Fears Linger at USC After Grad Student's Fatal Attack

A 24-year-old student was attacked and left a trail of blood to his apartment

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    NEWSLETTERS

    Some USC grad students are moving out, one day after a student was attacked and found dead in his apartment. Kim Baldonado reports for the NBC4 News at 5 p.m. on July 25, 2014. (Published Friday, Jul 25, 2014)

    One day after a Chinese USC graduate student was found dead just one block off campus, a group of Chinese graduate students are moving out of the apartment building across the street.

    Xinran Ji, 24, was found dead in his apartment near 30th Street and Vermont Avenue by a roommate Thursday morning, hours after he was attacked by three people as he walked home from an off-campus study group, police said.

    After the attack near 29th Street and Orchard Avenue, Ji walked home, leaving a trail of blood to his apartment about a block from the USC campus. Police said Ji was "struck with an unknown blunt object."

    Students who live near where Ji's body was found said they were too disturbed to stay.

    "It seems every place is not safe. Wherever we go, maybe something bad (will) happen," graduate student Yuan Tao said. "I wouldn't get out after sunset."

    Huang and his roommate said they chose to live north of campus, believing it's safer than surrounding neighborhoods, but still don't feel safe walking anywhere at night.

    "The neighborhood is not so good, but I still think it's the safest," graduate student Hao Ming said.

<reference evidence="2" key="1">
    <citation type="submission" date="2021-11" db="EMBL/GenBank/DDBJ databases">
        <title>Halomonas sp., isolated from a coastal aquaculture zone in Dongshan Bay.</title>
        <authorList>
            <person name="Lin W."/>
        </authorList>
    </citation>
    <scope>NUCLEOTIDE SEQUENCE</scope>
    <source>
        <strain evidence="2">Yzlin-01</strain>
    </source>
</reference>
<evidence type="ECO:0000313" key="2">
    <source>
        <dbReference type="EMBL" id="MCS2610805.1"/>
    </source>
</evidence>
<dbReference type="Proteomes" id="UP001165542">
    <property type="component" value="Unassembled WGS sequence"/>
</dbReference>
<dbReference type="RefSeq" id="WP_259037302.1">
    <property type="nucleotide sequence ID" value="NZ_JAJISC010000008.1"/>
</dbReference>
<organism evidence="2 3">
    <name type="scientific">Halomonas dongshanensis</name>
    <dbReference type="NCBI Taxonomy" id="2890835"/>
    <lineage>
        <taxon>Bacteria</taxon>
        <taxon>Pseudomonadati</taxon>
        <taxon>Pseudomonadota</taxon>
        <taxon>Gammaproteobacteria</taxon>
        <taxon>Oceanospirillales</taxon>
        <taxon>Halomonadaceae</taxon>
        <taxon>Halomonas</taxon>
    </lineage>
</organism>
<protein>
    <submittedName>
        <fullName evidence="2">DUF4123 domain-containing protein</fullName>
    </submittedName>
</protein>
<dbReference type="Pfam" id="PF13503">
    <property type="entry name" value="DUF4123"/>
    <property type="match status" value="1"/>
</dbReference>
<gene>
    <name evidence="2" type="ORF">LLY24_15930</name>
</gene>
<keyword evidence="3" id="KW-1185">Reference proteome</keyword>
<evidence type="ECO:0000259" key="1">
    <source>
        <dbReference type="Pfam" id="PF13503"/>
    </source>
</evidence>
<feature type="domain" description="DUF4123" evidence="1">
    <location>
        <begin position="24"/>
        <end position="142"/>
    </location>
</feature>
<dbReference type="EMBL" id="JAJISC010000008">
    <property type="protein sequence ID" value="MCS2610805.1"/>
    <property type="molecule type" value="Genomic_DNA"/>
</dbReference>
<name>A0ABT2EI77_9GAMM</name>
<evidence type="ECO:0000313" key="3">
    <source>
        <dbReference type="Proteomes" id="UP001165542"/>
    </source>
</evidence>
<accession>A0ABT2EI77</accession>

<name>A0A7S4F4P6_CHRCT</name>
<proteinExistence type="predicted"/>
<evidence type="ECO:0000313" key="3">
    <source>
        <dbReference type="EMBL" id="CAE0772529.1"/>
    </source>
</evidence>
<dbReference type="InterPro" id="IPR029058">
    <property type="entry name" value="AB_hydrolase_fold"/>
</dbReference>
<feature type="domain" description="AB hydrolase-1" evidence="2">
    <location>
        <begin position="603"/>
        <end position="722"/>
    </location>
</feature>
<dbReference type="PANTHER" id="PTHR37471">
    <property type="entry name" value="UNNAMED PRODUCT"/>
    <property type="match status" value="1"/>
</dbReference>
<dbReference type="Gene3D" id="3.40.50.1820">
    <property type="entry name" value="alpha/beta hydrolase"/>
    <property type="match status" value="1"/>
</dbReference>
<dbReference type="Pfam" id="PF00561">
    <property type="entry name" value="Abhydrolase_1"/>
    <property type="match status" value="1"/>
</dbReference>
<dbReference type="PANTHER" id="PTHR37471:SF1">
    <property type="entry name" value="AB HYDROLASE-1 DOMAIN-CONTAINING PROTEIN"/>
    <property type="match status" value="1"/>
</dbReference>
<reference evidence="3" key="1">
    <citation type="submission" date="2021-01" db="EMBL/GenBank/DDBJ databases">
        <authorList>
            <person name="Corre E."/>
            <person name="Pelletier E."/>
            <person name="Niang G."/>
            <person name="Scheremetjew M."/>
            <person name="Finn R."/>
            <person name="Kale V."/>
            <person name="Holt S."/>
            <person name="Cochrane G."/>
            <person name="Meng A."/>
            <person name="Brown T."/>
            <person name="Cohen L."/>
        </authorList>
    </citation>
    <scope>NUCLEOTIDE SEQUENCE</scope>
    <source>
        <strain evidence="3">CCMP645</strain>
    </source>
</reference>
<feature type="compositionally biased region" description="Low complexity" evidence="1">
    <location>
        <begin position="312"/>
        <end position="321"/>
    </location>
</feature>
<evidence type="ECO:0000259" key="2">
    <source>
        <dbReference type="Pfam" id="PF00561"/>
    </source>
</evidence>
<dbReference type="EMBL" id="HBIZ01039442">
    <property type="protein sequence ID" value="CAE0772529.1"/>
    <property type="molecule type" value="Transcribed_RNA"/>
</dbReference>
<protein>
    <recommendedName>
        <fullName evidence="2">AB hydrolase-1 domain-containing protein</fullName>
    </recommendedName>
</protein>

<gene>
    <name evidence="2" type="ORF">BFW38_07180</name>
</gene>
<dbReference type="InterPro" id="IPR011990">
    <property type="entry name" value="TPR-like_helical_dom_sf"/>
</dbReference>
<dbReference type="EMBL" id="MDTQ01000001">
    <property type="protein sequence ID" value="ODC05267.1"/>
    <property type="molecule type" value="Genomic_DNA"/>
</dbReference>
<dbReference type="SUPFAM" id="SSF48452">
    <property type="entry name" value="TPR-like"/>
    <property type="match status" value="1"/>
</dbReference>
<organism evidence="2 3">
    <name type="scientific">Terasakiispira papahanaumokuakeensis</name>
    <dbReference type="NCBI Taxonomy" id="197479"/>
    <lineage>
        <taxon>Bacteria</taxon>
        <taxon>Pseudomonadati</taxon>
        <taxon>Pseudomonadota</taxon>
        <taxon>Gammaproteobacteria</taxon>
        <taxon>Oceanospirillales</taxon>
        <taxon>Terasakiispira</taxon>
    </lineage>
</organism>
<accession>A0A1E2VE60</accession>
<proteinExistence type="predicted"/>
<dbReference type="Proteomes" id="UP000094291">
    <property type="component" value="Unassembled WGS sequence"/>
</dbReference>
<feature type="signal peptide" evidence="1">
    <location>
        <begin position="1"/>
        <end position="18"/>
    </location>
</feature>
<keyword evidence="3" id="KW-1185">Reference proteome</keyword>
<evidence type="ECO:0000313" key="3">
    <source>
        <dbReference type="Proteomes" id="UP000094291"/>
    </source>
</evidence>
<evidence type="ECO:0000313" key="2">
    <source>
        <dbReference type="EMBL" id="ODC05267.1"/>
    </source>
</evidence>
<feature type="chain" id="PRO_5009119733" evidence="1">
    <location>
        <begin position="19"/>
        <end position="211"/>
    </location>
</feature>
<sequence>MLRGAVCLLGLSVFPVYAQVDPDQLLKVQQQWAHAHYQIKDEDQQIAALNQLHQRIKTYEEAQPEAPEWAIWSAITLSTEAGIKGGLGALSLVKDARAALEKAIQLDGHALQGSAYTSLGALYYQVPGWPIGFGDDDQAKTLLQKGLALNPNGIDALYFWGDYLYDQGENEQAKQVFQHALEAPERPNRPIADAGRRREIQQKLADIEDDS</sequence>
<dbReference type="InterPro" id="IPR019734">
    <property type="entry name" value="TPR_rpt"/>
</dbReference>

Ming is also leaving his apartment on the same street and moving to Koreatown.

    "I think that neighborhood may be better and cheaper, nicer," Ming said.

    A student who lives on Ji's floor told NBC4 on Thursday she didn't go back to her apartment the entire day.

    While students question the university's security, USC and LAPD have stepped up patrols in the area since the 2012 murders of two Chinese graduate students who were shot to death as they sat in their car off campus.

    More than 150 cameras have been added and a free security escort service is offered for students living off campus.

    Lifelong area resident Donell Hogan said he has noticed the difference and was surprised by Thursday's attack.

    "I thought public safety and cameras and stuff around here were making a difference but I guess not," Hogan said.

    Hogan and other residents said they haven't seen USC's private security patrolling the neighborhood recently and wondered if they are scaled back during the summer.

    The chief of USC's Department of Public Safety had not responded to request for comment about summer security staffing by time of publication.

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